A second approach is to define oneself as rational, but that falters because rationality is not defined, as Steve Nadler pointed out on Angel. And is hard to define in the age after modernity, unless one is using Habermas, Taylor et al. More importantly, rationality is no longer seen as a moral issue of transformation. If being modern is a simply quality that one has naturally then one is not modern. According to Webb, one would need to work to be modern, at least as much as one works to keep up with computer/web literacy.
A different point is that many of those who want to call themselves modern Orthodox stress how they are open, sensitive, or dealing with the needs of the people. This is a definition, but leaves the problem of gaining any traction in rhetoric or ideology. Open orthodoxy has a self-definition is that open and sensitive but that has nothing to do with modern. To be modern is to speak of autonomy and freedom. They are not looking to start accusing people of fetishism.
The new open Orthodoxies are not modern but have developed a new ethos. But they have not found a means of articulation.
For example, Rick Warren offers the language of the purpose driven life; the virtue is to build a meaningful life. Here is not medieval, but now lives in the post-secular post-modern world and functions with a new ethical scale of self-transformation based on meaning in a suburban life. Open modern Orthodox, in contrast, keep calling themselves modern as if that is to have a resonance. And their rhetoric is off, since they keep citing as their exemplars 1960’s Orthodox about autonomy, when they are striving for inclusivism (feminism, GLBT rights, acknowledgment of handicaps and psychological difficulties).
I found that similar comments to mine about Rick Warren were made in a later post to Webb, “After Purification” by Philip Gorski. Engaged Yeshivish and Kiruv has much in common with Pentacostalism and are better are playing the inclusivism card.
But this process of purification is necessarily incomplete. Humans, after all, are social and physical creatures. Thus, processes of purification inevitably give rise to new forms of hybridity—in this case, to new texts, rituals, incantations and so on, either directly, in the form of routinized religious practices or, indirectly, in the form of heterodox religious movements, such as Pentecostalism. Gorski notes that much of the critique of the modern position has been from those returning to the classical tradition.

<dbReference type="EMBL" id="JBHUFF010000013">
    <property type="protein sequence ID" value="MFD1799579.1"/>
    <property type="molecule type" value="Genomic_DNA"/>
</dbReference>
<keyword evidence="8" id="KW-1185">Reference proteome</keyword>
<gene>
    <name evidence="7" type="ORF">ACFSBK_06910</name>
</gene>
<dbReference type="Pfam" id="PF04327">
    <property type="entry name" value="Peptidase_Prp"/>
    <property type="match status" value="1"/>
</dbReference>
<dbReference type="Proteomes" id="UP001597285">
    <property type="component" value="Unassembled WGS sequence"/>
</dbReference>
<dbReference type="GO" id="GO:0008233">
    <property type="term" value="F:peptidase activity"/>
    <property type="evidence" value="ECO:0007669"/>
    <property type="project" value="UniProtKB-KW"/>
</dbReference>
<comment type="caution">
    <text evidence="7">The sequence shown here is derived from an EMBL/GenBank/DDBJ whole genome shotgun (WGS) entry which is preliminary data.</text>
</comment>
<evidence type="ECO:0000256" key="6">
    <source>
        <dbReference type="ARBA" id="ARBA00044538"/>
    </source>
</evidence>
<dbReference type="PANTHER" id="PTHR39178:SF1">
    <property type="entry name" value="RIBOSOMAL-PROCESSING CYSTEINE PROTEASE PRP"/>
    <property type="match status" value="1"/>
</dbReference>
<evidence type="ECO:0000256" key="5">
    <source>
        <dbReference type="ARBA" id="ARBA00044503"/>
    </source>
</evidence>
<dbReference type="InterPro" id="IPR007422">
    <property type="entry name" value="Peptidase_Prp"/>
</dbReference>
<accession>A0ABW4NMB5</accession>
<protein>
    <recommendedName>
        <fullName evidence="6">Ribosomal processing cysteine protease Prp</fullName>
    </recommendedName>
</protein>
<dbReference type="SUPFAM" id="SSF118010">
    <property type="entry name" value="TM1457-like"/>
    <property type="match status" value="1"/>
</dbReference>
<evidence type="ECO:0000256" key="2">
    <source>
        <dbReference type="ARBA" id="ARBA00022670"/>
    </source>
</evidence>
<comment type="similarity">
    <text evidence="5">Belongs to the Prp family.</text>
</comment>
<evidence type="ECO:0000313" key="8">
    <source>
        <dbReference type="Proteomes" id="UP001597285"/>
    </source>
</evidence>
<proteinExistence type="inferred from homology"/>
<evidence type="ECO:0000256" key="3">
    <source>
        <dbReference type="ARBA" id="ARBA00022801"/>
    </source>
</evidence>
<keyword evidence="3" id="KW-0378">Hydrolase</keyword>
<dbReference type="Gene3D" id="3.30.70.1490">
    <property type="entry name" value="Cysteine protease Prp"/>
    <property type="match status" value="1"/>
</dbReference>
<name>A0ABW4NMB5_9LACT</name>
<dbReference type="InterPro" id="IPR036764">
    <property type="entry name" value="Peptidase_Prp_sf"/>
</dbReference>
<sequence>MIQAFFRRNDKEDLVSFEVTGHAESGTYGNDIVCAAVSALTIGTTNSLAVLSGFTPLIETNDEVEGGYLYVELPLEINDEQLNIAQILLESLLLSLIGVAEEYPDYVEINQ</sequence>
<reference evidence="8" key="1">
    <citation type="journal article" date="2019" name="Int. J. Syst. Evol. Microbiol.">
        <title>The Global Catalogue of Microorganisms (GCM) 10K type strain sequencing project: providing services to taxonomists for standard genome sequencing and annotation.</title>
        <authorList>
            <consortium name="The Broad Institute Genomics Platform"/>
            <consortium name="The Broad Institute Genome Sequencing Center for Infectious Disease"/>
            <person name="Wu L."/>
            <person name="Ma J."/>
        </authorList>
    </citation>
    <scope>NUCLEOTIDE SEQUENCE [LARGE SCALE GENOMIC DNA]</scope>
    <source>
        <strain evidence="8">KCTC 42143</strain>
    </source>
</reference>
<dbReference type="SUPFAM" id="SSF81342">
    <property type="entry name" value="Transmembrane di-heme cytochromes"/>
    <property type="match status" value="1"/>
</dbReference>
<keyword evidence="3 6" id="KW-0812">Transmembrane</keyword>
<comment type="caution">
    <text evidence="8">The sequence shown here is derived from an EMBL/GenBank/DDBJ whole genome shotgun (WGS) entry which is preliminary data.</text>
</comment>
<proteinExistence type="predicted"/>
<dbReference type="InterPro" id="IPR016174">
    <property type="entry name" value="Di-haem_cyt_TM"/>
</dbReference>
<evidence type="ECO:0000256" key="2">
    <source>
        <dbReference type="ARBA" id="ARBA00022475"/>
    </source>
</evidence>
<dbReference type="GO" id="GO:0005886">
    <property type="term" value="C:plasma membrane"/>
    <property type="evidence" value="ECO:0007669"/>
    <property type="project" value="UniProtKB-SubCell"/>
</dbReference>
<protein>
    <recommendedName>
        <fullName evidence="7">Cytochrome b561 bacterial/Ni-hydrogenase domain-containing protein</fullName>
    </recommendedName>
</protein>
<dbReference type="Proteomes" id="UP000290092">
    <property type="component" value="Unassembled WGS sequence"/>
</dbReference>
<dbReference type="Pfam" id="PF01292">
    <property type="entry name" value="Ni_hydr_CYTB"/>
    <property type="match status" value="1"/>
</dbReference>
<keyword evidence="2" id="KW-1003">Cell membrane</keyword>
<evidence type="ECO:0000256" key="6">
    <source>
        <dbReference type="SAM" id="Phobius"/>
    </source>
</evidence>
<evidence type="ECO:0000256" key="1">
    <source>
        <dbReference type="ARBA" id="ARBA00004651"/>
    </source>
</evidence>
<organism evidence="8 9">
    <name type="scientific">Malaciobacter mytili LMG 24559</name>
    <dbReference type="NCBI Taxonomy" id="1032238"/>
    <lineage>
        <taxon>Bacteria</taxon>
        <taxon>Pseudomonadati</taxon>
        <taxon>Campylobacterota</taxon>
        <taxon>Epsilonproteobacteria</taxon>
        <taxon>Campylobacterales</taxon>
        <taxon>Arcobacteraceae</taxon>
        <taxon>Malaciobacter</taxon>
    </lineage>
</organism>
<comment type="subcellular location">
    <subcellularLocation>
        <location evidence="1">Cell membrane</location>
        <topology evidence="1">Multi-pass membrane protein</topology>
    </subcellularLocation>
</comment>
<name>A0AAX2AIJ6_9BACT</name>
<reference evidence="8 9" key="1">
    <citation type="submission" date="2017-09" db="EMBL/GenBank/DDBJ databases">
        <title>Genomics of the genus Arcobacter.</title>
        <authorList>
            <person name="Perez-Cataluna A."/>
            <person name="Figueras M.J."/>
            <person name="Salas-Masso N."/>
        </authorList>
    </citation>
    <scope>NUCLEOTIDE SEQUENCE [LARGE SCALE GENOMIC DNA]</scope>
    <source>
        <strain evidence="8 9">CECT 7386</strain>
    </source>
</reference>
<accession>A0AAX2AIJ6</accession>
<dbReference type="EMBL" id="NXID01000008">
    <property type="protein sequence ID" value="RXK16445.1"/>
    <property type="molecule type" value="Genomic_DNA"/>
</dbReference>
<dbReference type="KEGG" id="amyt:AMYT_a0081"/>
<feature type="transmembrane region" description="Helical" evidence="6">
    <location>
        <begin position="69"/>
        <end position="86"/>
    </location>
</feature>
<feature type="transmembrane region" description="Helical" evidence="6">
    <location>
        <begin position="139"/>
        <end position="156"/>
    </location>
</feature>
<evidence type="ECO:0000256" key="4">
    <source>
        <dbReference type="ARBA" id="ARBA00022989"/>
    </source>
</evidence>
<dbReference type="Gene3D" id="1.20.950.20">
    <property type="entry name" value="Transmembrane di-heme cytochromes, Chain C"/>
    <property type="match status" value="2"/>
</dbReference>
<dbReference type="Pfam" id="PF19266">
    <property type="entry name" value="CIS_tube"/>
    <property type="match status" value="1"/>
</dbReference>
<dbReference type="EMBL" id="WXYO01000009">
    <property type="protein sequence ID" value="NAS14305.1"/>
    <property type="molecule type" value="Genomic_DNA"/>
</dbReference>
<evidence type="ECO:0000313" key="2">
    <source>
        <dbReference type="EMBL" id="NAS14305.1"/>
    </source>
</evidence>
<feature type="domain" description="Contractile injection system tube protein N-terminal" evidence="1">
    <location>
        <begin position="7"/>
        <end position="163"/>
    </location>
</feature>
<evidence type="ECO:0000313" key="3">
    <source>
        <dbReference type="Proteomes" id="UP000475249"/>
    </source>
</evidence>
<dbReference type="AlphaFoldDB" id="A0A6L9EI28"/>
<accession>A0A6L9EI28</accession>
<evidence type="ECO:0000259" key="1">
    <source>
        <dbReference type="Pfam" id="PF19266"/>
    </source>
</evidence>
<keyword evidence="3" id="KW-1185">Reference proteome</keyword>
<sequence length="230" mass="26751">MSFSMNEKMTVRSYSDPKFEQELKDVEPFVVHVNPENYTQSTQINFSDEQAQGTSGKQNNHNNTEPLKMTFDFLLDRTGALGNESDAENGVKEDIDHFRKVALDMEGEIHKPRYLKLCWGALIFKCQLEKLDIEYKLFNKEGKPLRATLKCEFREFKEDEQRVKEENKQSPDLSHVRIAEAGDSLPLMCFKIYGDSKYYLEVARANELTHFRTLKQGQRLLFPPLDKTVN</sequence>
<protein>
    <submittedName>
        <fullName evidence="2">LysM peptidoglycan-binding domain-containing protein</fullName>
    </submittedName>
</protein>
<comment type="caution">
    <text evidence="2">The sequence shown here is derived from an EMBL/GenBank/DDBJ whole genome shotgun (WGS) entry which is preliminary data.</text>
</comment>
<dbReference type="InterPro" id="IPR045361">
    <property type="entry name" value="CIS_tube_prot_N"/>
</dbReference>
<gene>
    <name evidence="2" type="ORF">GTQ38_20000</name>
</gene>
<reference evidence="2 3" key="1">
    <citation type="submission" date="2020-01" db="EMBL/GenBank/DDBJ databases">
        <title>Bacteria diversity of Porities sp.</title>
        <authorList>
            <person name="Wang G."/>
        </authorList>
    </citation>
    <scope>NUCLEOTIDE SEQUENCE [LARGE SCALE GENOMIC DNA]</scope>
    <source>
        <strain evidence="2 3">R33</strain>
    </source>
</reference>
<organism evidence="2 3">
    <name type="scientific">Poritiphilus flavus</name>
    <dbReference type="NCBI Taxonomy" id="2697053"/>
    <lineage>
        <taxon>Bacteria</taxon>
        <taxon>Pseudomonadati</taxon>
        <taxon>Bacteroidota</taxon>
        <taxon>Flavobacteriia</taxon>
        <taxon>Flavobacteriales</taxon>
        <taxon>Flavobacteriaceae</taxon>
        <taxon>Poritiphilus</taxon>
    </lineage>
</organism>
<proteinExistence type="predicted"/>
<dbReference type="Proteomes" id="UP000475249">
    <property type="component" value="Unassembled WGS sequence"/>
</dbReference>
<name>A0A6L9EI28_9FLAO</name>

For MacIntyre, Hauerwas, Elshtain, Milbank and Taylor critique modern liberal secularism not from without, but from within, by drawing variously on Aristotle, Augustine and Aquinas.
Does this mean that prophetic critique is the only possible form that a critique of secularism can take? That one must be a theist to be a critic in our secular age? By no means. Political philosophers such as…Michael Sandel, amongst others, have elaborated a powerful neo-republican critique of modern liberalism Even Jürgen Habermas, that icon of Euro-American enlightenment, has recently urged his partisans to recognize the untapped “semantic potentials” and “moral resources” still contained within religious languages and communities
Do those who formulate other position offer any alternate to modernity? Centrist Orthodoxy offers a relinquishment of autonomy and the promise of living an idealized halakhic existence Mekhon Hartman offer the modernist vision of autonomy and freedom. What do those who want something else offer? In the 1950’s, there were many rhetorical devices that made people in the Levitttowns think they were into freedom,autonomy, and rationality. But there seems to be a gnawing sense that the idealized halakhah does not not correspond to otherwise observant suburban family life.